It’s a game with replayability, which shows not only through the multiple endings but the collectables that some choices enable you to get in detriment of others. Even with the abysmal translation and localization, I played through it twice. And I promised myself that if my knowledge of Japanese ever is good enough, I’ll play it again in its original language to get the full experience. As of right now, it’s just something that could have been.
I already wrote a lot about this game (you can read my Extended Thoughts here) so here’s the short version: a game with really bad localization (what’s new, right), graphics and combat that totally shouldn’t hold up somehow do and make me enjoy this game enough to consider it one of my favorites in 2015.
But if there’s something that does totally hold up is the artwork by Kazuma Kaneko, the characters’ designs and the narrative itself, with a variety of ways to go about it. The questions you get asked during the game are very direct and limiting, but how you address each situation forms a really interesting and subtle path toward one of the 8 endings.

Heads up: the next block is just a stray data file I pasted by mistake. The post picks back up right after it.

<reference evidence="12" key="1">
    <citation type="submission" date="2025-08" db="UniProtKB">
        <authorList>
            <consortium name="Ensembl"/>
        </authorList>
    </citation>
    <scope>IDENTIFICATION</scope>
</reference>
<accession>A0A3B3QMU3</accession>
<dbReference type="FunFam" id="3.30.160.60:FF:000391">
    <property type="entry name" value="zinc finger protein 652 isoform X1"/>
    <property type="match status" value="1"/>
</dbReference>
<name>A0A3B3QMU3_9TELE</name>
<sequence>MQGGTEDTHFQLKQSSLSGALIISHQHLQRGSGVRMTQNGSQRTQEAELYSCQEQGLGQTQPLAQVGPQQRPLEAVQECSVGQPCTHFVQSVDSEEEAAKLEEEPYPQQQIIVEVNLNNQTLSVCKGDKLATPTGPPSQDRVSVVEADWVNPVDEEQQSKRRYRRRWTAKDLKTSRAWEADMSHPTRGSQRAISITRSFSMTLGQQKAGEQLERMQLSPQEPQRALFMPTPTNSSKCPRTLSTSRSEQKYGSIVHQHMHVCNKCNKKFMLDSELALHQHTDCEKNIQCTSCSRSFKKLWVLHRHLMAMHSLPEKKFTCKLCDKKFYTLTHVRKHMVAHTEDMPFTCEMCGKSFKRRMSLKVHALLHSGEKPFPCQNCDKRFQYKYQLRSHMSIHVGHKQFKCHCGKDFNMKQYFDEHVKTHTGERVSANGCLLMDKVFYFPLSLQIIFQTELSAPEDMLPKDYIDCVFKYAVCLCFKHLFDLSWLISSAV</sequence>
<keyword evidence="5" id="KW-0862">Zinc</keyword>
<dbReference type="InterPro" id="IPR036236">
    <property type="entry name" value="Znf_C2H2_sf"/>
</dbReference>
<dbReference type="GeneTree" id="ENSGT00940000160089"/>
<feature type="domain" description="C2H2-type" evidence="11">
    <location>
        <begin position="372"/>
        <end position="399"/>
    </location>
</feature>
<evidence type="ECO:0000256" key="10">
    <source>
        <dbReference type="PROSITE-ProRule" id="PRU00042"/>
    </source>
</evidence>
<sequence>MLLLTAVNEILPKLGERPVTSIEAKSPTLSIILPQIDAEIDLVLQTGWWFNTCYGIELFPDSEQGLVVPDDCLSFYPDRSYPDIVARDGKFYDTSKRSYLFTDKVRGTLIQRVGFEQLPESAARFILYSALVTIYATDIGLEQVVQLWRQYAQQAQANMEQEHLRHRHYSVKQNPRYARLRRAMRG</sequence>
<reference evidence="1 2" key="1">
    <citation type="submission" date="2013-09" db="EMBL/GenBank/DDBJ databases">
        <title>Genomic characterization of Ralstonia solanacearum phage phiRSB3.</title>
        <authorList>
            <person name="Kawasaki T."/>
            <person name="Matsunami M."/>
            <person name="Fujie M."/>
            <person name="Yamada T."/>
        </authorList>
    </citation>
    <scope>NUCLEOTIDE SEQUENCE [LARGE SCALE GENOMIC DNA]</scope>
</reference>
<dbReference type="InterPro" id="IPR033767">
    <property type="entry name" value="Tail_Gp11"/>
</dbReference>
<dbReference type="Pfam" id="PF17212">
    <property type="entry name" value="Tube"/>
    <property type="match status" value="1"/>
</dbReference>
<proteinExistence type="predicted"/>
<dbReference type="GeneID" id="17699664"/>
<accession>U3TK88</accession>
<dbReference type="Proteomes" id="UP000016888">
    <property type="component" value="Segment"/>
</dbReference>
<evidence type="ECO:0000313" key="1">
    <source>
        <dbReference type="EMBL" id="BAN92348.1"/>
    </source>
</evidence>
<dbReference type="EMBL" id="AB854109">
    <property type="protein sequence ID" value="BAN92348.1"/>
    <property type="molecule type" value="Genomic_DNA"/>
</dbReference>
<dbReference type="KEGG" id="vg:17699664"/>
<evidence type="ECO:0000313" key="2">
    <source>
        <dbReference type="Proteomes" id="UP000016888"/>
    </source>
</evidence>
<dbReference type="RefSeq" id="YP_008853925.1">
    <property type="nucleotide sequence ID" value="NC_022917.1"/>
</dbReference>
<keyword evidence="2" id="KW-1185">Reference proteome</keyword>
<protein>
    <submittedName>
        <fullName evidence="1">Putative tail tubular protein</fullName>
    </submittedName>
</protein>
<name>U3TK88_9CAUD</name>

Beginning with Symphonia, I became a huge Tales of fan. I played every single one that came out since that one (with the 3DS remake of Abyss being a part of that), but how does Hearts R hold up? Localizations issues (once again) aside, I actually would have liked for it to have kept the graphical style it originally had on the DS. But if there’s one thing that impressed me how much I ended up liking were the towns. Something that I felt was missing in both Xillia games was for the places to be more distinctive, more alive. In Hearts R the towns are very small, but maybe because of that they seem more concise and more vibrant.